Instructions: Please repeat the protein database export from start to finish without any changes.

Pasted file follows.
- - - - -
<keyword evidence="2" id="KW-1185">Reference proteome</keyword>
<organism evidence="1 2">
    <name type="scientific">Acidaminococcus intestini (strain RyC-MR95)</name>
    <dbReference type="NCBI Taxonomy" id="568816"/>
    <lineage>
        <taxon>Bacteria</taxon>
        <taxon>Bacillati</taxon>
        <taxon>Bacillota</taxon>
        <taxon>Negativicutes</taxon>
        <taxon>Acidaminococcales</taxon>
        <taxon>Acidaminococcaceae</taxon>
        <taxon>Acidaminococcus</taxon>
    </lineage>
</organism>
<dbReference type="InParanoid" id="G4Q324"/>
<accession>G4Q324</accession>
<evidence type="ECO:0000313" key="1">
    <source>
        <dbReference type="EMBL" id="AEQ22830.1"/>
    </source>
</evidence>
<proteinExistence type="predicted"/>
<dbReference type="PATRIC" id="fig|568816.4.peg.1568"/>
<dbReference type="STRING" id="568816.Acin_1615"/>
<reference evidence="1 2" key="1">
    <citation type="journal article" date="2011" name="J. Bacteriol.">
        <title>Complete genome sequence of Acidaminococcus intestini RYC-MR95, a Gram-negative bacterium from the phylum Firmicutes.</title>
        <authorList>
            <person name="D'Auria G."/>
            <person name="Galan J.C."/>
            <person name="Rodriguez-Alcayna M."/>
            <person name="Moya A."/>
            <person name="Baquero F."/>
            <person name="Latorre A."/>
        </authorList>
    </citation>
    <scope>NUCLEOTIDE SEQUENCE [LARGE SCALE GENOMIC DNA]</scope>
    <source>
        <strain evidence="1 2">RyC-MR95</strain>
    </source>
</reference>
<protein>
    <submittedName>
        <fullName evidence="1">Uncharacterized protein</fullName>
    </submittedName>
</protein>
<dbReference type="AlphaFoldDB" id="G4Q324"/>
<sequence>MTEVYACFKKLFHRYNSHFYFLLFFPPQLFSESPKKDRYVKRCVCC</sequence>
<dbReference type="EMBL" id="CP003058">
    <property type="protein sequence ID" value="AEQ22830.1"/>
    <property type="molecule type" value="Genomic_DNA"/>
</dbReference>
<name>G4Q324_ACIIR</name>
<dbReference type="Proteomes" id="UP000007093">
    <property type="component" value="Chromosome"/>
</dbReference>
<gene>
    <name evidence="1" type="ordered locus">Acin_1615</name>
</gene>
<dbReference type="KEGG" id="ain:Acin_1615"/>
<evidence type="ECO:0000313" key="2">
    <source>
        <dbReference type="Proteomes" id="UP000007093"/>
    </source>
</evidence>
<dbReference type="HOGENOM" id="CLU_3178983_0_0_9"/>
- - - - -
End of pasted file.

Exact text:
<keyword evidence="2" id="KW-1185">Reference proteome</keyword>
<organism evidence="1 2">
    <name type="scientific">Acidaminococcus intestini (strain RyC-MR95)</name>
    <dbReference type="NCBI Taxonomy" id="568816"/>
    <lineage>
        <taxon>Bacteria</taxon>
        <taxon>Bacillati</taxon>
        <taxon>Bacillota</taxon>
        <taxon>Negativicutes</taxon>
        <taxon>Acidaminococcales</taxon>
        <taxon>Acidaminococcaceae</taxon>
        <taxon>Acidaminococcus</taxon>
    </lineage>
</organism>
<dbReference type="InParanoid" id="G4Q324"/>
<accession>G4Q324</accession>
<evidence type="ECO:0000313" key="1">
    <source>
        <dbReference type="EMBL" id="AEQ22830.1"/>
    </source>
</evidence>
<proteinExistence type="predicted"/>
<dbReference type="PATRIC" id="fig|568816.4.peg.1568"/>
<dbReference type="STRING" id="568816.Acin_1615"/>
<reference evidence="1 2" key="1">
    <citation type="journal article" date="2011" name="J. Bacteriol.">
        <title>Complete genome sequence of Acidaminococcus intestini RYC-MR95, a Gram-negative bacterium from the phylum Firmicutes.</title>
        <authorList>
            <person name="D'Auria G."/>
            <person name="Galan J.C."/>
            <person name="Rodriguez-Alcayna M."/>
            <person name="Moya A."/>
            <person name="Baquero F."/>
            <person name="Latorre A."/>
        </authorList>
    </citation>
    <scope>NUCLEOTIDE SEQUENCE [LARGE SCALE GENOMIC DNA]</scope>
    <source>
        <strain evidence="1 2">RyC-MR95</strain>
    </source>
</reference>
<protein>
    <submittedName>
        <fullName evidence="1">Uncharacterized protein</fullName>
    </submittedName>
</protein>
<dbReference type="AlphaFoldDB" id="G4Q324"/>
<sequence>MTEVYACFKKLFHRYNSHFYFLLFFPPQLFSESPKKDRYVKRCVCC</sequence>
<dbReference type="EMBL" id="CP003058">
    <property type="protein sequence ID" value="AEQ22830.1"/>
    <property type="molecule type" value="Genomic_DNA"/>
</dbReference>
<name>G4Q324_ACIIR</name>
<dbReference type="Proteomes" id="UP000007093">
    <property type="component" value="Chromosome"/>
</dbReference>
<gene>
    <name evidence="1" type="ordered locus">Acin_1615</name>
</gene>
<dbReference type="KEGG" id="ain:Acin_1615"/>
<evidence type="ECO:0000313" key="2">
    <source>
        <dbReference type="Proteomes" id="UP000007093"/>
    </source>
</evidence>
<dbReference type="HOGENOM" id="CLU_3178983_0_0_9"/>